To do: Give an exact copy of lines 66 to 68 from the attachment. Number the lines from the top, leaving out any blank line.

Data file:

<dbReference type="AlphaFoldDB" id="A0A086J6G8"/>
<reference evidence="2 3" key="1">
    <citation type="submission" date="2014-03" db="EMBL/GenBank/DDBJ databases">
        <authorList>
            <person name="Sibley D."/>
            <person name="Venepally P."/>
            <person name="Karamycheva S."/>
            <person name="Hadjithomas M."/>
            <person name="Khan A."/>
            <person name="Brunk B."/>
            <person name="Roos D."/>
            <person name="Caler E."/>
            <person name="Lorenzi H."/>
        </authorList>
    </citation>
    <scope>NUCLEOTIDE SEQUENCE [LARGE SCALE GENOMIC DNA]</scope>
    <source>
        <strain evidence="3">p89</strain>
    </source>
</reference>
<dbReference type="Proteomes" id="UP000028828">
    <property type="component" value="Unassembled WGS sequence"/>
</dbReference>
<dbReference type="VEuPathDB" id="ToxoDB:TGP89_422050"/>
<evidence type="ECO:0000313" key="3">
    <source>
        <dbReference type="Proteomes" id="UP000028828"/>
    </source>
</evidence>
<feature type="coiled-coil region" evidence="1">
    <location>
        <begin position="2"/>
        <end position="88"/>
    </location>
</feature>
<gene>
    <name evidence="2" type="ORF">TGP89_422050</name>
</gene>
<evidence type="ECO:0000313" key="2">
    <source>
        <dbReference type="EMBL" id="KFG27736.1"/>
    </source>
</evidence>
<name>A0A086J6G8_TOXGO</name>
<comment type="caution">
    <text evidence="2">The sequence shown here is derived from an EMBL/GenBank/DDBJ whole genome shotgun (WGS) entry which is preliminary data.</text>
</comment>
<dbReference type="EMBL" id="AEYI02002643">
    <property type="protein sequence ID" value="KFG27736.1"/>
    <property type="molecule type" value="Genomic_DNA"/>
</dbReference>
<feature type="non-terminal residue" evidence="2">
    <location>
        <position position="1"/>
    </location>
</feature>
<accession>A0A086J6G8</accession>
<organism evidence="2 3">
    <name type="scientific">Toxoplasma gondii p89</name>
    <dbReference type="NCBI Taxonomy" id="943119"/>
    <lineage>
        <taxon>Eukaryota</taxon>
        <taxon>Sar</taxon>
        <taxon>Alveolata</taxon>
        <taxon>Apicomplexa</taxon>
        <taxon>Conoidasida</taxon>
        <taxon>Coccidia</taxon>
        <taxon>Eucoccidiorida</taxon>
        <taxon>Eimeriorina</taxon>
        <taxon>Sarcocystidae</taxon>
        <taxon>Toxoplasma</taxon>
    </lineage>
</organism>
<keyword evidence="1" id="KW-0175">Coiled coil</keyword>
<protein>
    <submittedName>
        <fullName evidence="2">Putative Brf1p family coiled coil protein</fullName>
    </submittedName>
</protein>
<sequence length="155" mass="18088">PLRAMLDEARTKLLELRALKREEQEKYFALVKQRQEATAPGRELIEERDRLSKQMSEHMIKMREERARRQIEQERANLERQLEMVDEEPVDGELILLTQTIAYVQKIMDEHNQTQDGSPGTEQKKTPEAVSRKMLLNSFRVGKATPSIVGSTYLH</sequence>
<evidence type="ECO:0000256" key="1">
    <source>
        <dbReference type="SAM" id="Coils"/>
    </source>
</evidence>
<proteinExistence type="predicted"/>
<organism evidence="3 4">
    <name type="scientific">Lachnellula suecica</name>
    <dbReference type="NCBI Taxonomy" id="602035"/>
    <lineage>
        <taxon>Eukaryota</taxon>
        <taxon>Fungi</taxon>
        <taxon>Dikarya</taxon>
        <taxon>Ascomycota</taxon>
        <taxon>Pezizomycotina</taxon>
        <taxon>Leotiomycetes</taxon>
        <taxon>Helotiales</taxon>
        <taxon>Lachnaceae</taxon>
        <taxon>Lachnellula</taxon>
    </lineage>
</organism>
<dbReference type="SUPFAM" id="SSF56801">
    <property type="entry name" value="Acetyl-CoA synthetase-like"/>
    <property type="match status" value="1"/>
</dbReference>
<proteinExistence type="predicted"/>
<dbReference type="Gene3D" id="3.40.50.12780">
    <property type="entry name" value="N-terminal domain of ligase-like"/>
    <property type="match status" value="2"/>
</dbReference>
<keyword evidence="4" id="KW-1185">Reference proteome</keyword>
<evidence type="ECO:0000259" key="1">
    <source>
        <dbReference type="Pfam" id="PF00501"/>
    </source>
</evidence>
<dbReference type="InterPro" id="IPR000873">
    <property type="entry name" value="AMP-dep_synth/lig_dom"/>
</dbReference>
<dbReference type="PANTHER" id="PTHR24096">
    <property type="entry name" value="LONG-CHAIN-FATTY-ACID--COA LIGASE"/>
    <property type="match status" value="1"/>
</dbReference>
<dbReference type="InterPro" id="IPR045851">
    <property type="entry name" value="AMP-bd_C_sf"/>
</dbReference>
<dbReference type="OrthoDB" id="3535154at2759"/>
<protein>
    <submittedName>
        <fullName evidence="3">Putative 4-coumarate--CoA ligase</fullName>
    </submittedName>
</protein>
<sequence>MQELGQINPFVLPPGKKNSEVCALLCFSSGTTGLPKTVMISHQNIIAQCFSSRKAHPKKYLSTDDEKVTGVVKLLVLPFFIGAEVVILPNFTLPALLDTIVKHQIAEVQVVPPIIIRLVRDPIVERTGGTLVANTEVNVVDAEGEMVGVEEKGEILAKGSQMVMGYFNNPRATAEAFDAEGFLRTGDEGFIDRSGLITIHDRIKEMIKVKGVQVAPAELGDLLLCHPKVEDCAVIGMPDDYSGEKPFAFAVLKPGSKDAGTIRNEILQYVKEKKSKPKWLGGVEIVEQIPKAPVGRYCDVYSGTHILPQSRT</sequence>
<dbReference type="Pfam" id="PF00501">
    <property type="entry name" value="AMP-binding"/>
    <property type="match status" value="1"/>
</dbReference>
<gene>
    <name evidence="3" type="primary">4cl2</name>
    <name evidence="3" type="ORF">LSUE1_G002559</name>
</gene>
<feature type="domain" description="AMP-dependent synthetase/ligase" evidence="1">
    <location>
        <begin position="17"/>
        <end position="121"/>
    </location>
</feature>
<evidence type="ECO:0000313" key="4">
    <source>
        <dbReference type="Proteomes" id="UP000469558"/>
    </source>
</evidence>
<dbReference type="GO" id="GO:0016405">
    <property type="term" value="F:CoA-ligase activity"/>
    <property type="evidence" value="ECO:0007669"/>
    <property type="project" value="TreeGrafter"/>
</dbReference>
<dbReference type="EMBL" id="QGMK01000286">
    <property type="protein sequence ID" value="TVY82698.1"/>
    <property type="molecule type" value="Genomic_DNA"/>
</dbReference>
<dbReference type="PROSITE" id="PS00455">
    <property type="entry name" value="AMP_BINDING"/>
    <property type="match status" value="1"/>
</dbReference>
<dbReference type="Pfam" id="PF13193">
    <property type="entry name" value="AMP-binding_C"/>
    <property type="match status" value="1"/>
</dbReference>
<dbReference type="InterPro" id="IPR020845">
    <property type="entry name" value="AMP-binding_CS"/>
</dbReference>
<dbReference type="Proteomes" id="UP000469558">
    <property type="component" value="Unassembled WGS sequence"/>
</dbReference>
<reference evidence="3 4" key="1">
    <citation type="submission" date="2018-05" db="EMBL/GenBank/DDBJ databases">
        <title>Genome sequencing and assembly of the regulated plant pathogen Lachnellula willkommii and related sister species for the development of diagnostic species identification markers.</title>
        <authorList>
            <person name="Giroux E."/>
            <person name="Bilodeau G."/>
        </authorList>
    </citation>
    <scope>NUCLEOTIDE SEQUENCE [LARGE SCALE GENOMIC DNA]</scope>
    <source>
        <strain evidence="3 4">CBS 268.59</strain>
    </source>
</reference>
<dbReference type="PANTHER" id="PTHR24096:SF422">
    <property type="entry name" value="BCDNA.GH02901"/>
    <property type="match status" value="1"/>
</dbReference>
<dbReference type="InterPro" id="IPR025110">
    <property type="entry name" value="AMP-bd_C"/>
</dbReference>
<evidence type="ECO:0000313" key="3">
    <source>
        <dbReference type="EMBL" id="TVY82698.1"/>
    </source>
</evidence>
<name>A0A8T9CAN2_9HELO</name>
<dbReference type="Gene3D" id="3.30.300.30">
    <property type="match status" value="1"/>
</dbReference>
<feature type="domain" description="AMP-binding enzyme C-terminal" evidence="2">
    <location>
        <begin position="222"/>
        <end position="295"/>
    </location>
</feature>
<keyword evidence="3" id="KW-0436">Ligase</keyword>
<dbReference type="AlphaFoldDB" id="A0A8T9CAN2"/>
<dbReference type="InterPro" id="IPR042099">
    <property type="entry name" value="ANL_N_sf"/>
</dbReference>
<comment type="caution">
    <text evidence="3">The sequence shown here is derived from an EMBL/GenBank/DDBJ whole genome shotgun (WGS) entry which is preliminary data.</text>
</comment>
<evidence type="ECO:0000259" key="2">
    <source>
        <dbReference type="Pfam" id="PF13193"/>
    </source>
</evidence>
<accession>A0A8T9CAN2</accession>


        <taxon>Conoidasida</taxon>
        <taxon>Coccidia</taxon>
        <taxon>Eucoccidiorida</taxon>